Original Research ARTICLE
The Stability and Repeatability of Spontaneous Sympathetic Baroreflex Sensitivity in Healthy Young Individuals
- 1School of Science and Health, Western Sydney University, Sydney, NSW, Australia
- 2School of Medicine, Western Sydney University, Sydney, NSW, Australia
- 3Baker Heart and Diabetes Institute, Melbourne, VIC, Australia
- 4Neuroscience Research Australia, Sydney, NSW, Australia
Spontaneous sympathetic baroreflex sensitivity (BRS) is a valuable tool for assessing how well the baroreflex buffers beat-to-beat changes in blood pressure. However, there has yet to be a study involving appropriate statistical tests to examine the stability of sympathetic BRS within an experimental session and the repeatability between separate sessions. The aim of this study was to use intra-class correlations, ordinary least products regression, and Bland–Altman analyses to examine the stability and repeatability of spontaneous sympathetic BRS assessment. In addition, the influence of recording duration on values of BRS was assessed. In eighty-four healthy young individuals (49 males, 35 females), continuous measurements of blood pressure, heart rate and muscle sympathetic nerve activity (MSNA) were recorded for 10 min. In a subgroup of 13 participants (11 male, 2 female) the measurements were repeated on a separate day. Sympathetic BRS was quantified using MSNA burst incidence (BRSinc) and total MSNA (BRStotal) for the first 5-min period, the second 5-min period, and a 2-min segment taken from the second 5-min period. Intra-class correlation coefficients indicated moderate stability in sympathetic BRSinc and BRStotal between the first and second 5-min periods in males (BRSinc r = 0.63, BRStotal r = 0.78) and females (BRSinc r = 0.61, BRStotal r = 0.47) with no proportional bias, but with fixed bias for BRSinc in females. When comparing the first 5-min with the 2-min period (n = 76), the intra-class correlation coefficient indicated poor to moderate repeatability in sympathetic BRSinc and BRStotal for males (BRSinc r = -0.01, BRStotal r = 0.70) and females (BRSinc r = 0.46, BRStotal r = 0.39). However, Bland–Altman analysis revealed a fixed bias for BRStotal in males and proportional bias for BRStotal in females, with lower BRS values for 5-min recordings. In the subgroup, intra-class correlations indicated moderate repeatability for measures of BRSinc (9 male, 2 female, r = 0.63) and BRStotal (6 male, 2 female, r = 0.68) assessed using 5-min periods recorded on separate days. However, Bland–Altman analysis indicated proportional bias for BRSinc and fixed bias for BRStotal. In conclusion, measures of spontaneous sympathetic BRS are moderately stable and repeatable within and between testing sessions in healthy young adults, provided that the same length of recording is used when making comparisons.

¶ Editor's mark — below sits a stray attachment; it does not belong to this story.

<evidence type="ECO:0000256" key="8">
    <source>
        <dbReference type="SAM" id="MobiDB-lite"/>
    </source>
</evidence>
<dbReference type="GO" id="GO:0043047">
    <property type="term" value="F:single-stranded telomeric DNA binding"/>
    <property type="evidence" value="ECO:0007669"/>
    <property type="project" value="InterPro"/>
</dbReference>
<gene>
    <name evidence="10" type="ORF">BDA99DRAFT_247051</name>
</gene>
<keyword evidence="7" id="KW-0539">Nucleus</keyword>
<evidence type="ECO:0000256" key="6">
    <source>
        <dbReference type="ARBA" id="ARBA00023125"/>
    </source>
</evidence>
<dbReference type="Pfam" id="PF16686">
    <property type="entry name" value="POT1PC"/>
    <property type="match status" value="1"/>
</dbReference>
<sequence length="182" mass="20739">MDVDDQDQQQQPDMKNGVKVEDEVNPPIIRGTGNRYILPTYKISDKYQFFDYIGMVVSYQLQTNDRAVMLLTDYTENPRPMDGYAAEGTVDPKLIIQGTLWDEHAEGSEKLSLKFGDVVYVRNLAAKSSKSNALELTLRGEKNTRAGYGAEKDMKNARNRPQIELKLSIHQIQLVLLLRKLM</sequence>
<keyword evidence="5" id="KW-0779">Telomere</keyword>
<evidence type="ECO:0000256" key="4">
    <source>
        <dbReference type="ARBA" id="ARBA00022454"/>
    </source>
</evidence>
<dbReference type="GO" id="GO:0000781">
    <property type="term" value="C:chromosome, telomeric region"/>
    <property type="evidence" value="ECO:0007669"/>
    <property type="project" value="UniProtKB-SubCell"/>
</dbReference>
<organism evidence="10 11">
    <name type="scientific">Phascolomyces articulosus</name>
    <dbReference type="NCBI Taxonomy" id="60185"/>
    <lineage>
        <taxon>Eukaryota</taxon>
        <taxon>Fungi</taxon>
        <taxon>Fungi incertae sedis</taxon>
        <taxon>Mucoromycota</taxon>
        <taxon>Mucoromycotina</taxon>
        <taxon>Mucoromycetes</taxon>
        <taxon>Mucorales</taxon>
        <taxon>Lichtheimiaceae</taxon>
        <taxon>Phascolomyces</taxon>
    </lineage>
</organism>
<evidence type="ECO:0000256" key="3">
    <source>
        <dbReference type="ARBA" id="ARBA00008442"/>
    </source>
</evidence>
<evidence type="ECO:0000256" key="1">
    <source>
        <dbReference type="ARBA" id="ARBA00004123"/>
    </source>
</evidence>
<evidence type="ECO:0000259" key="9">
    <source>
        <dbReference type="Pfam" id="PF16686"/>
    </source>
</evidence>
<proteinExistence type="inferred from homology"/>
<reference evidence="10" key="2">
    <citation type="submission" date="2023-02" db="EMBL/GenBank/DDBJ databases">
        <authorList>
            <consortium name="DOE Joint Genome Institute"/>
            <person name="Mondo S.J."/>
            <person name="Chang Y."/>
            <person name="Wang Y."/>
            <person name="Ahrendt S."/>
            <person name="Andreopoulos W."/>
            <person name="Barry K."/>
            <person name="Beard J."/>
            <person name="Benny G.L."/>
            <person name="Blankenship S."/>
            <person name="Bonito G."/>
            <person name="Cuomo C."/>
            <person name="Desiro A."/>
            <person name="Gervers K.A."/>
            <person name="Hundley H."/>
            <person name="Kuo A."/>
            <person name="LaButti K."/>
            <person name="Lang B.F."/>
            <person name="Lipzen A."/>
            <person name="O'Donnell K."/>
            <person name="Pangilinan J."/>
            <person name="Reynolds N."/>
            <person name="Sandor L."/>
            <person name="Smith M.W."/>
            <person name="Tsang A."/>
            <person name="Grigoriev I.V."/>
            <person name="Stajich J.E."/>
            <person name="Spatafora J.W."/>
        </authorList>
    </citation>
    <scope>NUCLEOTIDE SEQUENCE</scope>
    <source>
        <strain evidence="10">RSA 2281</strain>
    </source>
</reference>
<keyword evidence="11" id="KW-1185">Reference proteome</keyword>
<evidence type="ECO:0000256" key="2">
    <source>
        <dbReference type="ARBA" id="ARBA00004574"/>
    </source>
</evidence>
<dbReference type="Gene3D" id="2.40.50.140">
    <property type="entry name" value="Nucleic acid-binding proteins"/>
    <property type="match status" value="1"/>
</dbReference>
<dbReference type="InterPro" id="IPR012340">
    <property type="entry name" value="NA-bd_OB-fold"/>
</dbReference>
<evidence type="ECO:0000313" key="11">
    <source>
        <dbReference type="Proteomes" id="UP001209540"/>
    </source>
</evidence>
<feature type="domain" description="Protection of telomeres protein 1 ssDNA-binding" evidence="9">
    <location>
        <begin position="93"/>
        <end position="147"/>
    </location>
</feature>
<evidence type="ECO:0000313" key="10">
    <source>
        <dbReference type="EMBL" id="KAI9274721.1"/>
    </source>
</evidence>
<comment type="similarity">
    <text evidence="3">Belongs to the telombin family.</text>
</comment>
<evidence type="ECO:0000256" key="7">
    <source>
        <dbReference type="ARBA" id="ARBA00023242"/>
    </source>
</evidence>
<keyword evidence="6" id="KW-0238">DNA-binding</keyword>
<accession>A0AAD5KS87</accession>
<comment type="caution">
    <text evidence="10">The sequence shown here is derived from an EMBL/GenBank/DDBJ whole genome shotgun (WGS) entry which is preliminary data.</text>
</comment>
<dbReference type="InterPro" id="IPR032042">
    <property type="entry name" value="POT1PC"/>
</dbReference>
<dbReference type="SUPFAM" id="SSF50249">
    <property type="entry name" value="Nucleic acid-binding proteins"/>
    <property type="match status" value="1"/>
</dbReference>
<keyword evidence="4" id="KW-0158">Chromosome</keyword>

Blood pressure is homeostatically maintained at an optimal level to suit a given task or situation, such as changes in posture, exercise, or mental stress (Benarroch, 2008), through barorflex-mediated changes in total peripheral resistance, as determined by the degree of vasoconstriction in systemic arterioles, and cardiac output. The ability of the baroreflex to efficiently buffer beat-to-beat changes in blood pressure is known as baroreflex sensitivity (BRS); it does this by modulating both heart rate (cardiac BRS) and muscle sympathetic nerve activity (MSNA) (sympathetic BRS) (Benarroch, 2008; Wehrwein and Joyner, 2013). Spontaneous sympathetic BRS is typically quantified by binning the diastolic pressures into either 1, 2, or 3 mmHg bins and plotting the mean for each bin against either MSNA burst incidence, burst strength (amplitude/area) or integrated activity (Halliwill, 2000; Kienbaum et al., 2001). The slope of this relationship provides an individual’s baroreflex sensitivity (Sundlof and Wallin, 1978; Kienbaum et al., 2001). The steeper the slope, the more efficient the baroreflex is in correcting for changes in blood pressure (Charkoudian and Wallin, 2014; Taylor et al., 2014). Hart et al. (2010) have previously found that the sympathetic BRS values determined by the spontaneous burst incidence technique (also known as the threshold method) correlate well with those defined by the “gold-standard" modified Oxford method. Thus, the diastolic pressure-MSNA burst incidence slope produced via the spontaneous threshold method has been accepted as a robust non-pharmacological alternative to the modified Oxford method (Hart et al., 2010).